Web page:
I’m sure you’ve heard it. Perhaps you’ve used the term yourself, perhaps even numerous times, and thought nothing of it: underprivileged.
To refer to a group of learners as underprivileged is to infer an obvious, yet generally unspoken, fact: that all other students are overprivileged.
I am fond of Iyanla Vanzant’s statement: “You’ve got to call a thing a thing.” So… here’s the thing: Those learners whose underprivileged status is frequently cited as the underlying reason for their academic achievement (or lack thereof) are not. They are not underprivileged. They are not-privileged. As educators in particular, we need a shift in mindset on the topic.
... our Black and Brown learners, are not underprivileged. They simply are not-privileged.
So let’s start with the basics. When we are talking about privilege in the form of PK-12 education, what are we talking about? In the United States, education is a right, not a privilege. Therefore, every child in the U.S. has a right to a free, public education. Thanks to Brown v. Board of Education, every now means every. At least in theory. Our learners have equality of education, but we are worlds away from equity as long as two groups of students exist: privileged and not-privileged.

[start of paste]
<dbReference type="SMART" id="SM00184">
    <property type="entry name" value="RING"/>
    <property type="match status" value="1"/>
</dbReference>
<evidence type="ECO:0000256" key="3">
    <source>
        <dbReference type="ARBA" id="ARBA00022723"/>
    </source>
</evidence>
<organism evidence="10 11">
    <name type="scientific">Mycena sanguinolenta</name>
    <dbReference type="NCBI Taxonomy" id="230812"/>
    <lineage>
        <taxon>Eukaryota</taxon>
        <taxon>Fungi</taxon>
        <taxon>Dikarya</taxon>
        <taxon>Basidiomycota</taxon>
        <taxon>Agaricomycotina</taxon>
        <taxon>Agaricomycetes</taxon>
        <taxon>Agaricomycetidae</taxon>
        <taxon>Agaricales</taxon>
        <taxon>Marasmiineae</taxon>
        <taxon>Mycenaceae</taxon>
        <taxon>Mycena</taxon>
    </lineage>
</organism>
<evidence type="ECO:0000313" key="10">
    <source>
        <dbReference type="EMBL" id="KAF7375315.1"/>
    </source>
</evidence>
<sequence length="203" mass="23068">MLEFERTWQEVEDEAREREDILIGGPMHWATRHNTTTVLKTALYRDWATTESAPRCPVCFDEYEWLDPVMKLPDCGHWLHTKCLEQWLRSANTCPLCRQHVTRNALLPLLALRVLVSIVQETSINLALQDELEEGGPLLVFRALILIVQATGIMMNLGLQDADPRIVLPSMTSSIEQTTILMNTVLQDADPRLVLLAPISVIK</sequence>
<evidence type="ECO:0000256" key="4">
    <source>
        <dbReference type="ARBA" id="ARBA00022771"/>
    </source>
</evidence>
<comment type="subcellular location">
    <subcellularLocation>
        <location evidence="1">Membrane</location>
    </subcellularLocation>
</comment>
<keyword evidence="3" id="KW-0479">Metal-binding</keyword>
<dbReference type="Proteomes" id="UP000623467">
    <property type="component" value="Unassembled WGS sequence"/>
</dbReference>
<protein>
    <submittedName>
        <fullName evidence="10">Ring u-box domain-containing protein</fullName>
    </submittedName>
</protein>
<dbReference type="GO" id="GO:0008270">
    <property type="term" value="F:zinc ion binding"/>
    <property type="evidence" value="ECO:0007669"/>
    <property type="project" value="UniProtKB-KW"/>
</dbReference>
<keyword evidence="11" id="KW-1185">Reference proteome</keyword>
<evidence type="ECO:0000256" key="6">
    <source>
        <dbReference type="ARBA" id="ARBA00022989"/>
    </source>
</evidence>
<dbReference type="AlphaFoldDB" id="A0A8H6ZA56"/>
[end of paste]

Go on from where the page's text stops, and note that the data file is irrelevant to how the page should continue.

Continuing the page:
From a purely historical standpoint, Thomas Jefferson should be credited as the Father of public education. Stay with me for a minute. I recognize that we are talking about an abhorrent period in the history of America in terms of freedom; some argue an abhorrent man based on his actions with regard to slavery and his own slave Sally Henson, but his words at that time are relevant to the concept of public education at present.
Jefferson advocated that a “general diffusion of knowledge” was essential to a free society. In 1816 he wrote, “If a nation expects to be ignorant and free in a state of civilization, it expects what never was and never will be.”
“If a nation expects to be ignorant and free in a state of civilization, it expects what never was and never will be.”
- Thomas Jefferson